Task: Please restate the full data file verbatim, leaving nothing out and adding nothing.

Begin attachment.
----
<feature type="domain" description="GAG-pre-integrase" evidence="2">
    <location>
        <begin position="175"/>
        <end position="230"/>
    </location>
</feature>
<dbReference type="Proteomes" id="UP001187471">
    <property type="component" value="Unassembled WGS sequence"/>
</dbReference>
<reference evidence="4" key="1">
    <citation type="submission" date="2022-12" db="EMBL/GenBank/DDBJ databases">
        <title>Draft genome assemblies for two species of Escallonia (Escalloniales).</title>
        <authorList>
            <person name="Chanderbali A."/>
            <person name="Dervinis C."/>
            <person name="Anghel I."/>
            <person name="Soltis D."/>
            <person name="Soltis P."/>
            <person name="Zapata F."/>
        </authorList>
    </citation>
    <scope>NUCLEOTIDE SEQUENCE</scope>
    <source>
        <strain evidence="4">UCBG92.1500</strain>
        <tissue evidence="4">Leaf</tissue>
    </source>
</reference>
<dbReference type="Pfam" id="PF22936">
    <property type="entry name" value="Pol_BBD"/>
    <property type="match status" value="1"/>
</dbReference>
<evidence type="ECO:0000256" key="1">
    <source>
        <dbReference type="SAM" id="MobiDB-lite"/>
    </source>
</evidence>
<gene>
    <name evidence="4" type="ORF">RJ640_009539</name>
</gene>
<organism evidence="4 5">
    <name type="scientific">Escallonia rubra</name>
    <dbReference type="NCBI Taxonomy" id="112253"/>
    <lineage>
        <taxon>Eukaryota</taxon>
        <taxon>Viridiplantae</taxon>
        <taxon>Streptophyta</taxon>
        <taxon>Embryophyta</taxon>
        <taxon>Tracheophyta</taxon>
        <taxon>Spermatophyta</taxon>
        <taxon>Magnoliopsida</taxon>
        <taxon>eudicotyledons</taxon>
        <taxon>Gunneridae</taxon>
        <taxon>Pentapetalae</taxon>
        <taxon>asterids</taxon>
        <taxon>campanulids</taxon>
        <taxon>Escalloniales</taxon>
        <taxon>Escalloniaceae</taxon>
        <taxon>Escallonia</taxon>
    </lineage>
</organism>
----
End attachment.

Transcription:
<feature type="domain" description="GAG-pre-integrase" evidence="2">
    <location>
        <begin position="175"/>
        <end position="230"/>
    </location>
</feature>
<dbReference type="Proteomes" id="UP001187471">
    <property type="component" value="Unassembled WGS sequence"/>
</dbReference>
<reference evidence="4" key="1">
    <citation type="submission" date="2022-12" db="EMBL/GenBank/DDBJ databases">
        <title>Draft genome assemblies for two species of Escallonia (Escalloniales).</title>
        <authorList>
            <person name="Chanderbali A."/>
            <person name="Dervinis C."/>
            <person name="Anghel I."/>
            <person name="Soltis D."/>
            <person name="Soltis P."/>
            <person name="Zapata F."/>
        </authorList>
    </citation>
    <scope>NUCLEOTIDE SEQUENCE</scope>
    <source>
        <strain evidence="4">UCBG92.1500</strain>
        <tissue evidence="4">Leaf</tissue>
    </source>
</reference>
<dbReference type="Pfam" id="PF22936">
    <property type="entry name" value="Pol_BBD"/>
    <property type="match status" value="1"/>
</dbReference>
<evidence type="ECO:0000256" key="1">
    <source>
        <dbReference type="SAM" id="MobiDB-lite"/>
    </source>
</evidence>
<gene>
    <name evidence="4" type="ORF">RJ640_009539</name>
</gene>
<organism evidence="4 5">
    <name type="scientific">Escallonia rubra</name>
    <dbReference type="NCBI Taxonomy" id="112253"/>
    <lineage>
        <taxon>Eukaryota</taxon>
        <taxon>Viridiplantae</taxon>
        <taxon>Streptophyta</taxon>
        <taxon>Embryophyta</taxon>
        <taxon>Tracheophyta</taxon>
        <taxon>Spermatophyta</taxon>
        <taxon>Magnoliopsida</taxon>
        <taxon>eudicotyledons</taxon>
        <taxon>Gunneridae</taxon>
        <taxon>Pentapetalae</taxon>
        <taxon>asterids</taxon>
        <taxon>campanulids</taxon>
        <taxon>Escalloniales</taxon>
        <taxon>Escalloniaceae</taxon>
        <taxon>Escallonia</taxon>
    </lineage>
</organism>